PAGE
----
The Handwork Curriculum at the Waldorf School of Atlanta is led by Lisa Roggow. Her loving care of the children is evident in these letters to parents of each grade.
Dear Grade Six Parents:
I am writing to share some information about this year’s sixth grade handwork curriculum.
My goal for this year is to infuse the children with knowledge of fine needle work, which requires a completely different skill set than the work done in other grades and challenges the children to hone their fine motor skills very precisely. In review: fourth grade’s cross stitch provided them with the opportunity to sew rhythmically, cross the midline repeatedly, learn pattern recognition and introduce a small needle. Now, two years later, they are flying without the net as there are no well -placed holes showing them exactly where to put the next stitch. They must observe their work carefully, estimate where the stitch should go, and follow that inner directive and sightline.
Towards that end, we will begin the year with needle books. This practice piece is made from plant dyed felt, which is a forgiving fabric and allows us to learn how to begin, master the stitch, end the thread and hide ends. The felt can handle many “missteps” and lends itself well to a smooth and even appearance. Most of the work on the needle book will be done in backstitch, which produces a continuous line of straight stitches. Backstitch is also the primary stitch used in their major project for the year.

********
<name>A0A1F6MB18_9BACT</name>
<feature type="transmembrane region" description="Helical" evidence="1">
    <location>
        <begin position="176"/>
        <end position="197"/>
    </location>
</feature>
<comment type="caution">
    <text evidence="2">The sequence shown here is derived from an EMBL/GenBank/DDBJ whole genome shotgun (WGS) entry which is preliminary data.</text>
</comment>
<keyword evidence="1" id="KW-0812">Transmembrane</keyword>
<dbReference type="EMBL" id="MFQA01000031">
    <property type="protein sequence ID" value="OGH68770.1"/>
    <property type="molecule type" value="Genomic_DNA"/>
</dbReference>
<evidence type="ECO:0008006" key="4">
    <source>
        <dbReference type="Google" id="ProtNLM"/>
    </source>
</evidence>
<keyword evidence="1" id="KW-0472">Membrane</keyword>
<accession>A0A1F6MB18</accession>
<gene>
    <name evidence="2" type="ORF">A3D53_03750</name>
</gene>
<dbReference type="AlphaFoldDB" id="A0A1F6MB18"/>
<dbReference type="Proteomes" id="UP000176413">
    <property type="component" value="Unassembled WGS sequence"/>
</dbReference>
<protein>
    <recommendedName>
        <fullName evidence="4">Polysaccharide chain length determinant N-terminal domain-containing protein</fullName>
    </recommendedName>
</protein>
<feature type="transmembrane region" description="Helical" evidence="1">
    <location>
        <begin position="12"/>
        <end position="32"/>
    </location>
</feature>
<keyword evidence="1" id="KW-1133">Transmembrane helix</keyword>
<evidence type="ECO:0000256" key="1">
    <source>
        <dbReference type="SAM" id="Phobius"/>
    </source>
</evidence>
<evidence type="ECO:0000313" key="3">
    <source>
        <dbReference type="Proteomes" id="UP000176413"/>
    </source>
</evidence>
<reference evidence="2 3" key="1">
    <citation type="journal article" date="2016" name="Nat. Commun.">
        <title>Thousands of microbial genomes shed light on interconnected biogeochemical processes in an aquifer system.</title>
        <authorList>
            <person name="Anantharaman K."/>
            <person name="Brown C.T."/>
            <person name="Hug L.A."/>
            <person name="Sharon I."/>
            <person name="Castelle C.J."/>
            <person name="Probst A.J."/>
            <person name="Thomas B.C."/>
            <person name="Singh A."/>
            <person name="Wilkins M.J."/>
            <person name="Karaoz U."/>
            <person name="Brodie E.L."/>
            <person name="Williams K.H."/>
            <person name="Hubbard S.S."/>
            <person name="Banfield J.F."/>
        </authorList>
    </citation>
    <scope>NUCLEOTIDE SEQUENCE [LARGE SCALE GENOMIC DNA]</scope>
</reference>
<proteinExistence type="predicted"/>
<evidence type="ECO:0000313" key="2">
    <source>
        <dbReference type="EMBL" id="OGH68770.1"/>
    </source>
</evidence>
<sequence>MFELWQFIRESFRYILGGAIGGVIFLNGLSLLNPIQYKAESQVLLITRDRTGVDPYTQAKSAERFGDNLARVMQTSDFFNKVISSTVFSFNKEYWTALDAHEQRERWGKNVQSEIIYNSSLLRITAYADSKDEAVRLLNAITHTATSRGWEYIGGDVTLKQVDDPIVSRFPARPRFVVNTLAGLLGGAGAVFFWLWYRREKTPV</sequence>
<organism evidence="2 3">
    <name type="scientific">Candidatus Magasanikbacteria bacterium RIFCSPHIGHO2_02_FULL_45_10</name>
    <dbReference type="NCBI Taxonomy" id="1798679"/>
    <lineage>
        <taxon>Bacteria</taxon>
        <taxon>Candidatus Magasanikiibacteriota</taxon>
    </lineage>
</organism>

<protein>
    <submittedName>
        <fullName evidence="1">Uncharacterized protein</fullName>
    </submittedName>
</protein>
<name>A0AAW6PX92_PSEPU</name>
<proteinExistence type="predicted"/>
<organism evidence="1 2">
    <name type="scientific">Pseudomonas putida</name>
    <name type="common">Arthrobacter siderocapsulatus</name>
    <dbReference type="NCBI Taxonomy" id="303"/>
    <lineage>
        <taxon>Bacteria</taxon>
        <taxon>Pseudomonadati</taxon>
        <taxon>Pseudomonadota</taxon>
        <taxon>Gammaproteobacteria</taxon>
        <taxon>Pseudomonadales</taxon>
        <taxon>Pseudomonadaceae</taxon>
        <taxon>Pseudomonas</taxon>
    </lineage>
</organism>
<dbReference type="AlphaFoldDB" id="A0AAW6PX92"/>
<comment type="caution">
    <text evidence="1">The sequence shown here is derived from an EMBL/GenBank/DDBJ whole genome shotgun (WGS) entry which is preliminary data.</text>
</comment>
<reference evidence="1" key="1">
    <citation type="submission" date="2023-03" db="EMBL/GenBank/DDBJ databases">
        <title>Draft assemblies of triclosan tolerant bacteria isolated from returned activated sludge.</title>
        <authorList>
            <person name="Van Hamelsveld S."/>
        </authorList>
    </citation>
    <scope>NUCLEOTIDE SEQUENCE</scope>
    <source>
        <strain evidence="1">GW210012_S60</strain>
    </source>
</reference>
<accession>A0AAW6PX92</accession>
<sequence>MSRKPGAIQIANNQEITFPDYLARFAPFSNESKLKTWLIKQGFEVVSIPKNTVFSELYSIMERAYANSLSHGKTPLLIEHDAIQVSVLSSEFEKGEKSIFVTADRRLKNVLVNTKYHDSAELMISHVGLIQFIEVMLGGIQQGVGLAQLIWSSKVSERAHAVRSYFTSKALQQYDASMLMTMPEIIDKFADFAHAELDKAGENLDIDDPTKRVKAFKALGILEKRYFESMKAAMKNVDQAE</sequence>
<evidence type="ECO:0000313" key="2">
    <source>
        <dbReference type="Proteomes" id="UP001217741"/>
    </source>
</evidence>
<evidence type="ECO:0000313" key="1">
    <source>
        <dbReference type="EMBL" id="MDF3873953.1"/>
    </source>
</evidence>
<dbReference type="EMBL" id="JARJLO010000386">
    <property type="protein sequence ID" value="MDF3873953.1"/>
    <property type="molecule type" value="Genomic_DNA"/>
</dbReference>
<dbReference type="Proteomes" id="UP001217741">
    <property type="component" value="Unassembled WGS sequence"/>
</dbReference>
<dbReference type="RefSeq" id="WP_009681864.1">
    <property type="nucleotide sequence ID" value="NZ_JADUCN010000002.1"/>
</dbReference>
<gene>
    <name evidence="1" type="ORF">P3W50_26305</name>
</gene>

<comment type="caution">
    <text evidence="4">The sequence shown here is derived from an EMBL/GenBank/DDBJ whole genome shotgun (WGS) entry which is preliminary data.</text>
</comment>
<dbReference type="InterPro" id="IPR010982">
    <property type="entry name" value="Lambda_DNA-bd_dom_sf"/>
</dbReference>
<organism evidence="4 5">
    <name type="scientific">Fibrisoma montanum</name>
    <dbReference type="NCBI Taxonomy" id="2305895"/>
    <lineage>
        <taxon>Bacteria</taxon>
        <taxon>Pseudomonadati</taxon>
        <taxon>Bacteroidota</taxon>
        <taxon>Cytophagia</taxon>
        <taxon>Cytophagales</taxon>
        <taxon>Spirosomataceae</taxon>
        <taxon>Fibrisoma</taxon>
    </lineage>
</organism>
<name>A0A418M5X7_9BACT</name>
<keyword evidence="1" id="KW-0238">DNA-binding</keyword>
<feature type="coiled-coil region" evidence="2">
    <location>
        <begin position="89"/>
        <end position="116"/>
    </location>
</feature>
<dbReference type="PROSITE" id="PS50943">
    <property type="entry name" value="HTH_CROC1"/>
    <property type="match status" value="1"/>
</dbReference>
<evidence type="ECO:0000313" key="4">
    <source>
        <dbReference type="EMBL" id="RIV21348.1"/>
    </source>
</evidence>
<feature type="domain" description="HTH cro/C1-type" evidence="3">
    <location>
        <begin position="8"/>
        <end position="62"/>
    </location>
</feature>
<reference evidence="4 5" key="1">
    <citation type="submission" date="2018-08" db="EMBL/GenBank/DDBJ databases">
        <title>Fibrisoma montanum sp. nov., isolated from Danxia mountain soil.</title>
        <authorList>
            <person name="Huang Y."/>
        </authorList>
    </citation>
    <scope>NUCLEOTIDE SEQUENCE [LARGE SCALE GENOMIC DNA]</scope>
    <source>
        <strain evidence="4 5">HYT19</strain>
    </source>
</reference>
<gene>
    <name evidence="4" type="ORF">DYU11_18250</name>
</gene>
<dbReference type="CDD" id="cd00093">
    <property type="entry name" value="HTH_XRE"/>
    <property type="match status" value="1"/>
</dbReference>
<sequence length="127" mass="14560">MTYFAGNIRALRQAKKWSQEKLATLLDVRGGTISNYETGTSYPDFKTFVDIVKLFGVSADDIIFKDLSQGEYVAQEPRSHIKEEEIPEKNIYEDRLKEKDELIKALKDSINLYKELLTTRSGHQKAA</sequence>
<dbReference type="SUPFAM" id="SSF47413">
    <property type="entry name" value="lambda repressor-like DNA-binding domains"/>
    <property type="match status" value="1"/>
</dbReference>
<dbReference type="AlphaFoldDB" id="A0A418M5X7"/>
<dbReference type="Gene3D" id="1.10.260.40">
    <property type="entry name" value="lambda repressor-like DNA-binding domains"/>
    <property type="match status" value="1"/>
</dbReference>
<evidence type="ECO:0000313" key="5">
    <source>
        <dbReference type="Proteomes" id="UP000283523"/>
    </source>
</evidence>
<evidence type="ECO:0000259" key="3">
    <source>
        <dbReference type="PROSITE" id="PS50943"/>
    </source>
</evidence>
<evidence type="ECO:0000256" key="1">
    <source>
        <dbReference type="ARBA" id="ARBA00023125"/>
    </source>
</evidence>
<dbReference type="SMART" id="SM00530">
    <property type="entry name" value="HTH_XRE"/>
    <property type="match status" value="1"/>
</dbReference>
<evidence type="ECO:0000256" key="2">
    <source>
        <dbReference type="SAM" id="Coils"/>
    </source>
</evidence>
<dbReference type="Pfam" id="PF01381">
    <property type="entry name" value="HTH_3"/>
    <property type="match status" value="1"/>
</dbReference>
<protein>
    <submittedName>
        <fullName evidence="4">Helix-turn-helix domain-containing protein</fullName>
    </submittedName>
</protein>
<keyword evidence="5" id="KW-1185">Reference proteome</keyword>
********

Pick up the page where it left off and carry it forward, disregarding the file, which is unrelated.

That project is a herd of bison. This is a project Carol and I have specially created for your children.
We will be working closely with each child to assist in drawing a bison picture, from which we will draft individual patterns. We will carefully preserve the childlike nature of the drawings so that the finished projects will reflect the person who made it. After drafting the patterns we will transfer them to fabric and begin sewing. This will prove to be a tricky bit of work, because it involves adding a seam allowance to the drawing and visualizing how the pieces should come together to make a three dimensional object. The focus on realism and accurate measurement supports the work Mr. Smith will be presenting in geometric drawing.
As with last year’s sock project, bison will take up the remainder of the year. Hopefully the children will enjoy watching their drawings come to life. As we go, we will learn more about the animal. Each child will be responsible for a brief oral presentation (2 minutes) on some aspect of the bison. The children will receive handwork grades this year. The grade is based on the effort they exhibit, participation, including assisting in preparation and group clean up, and participation in the report project.
Please email me if you have any questions about our handwork curriculum for this year.
Lisa Roggow, Handwork Teacher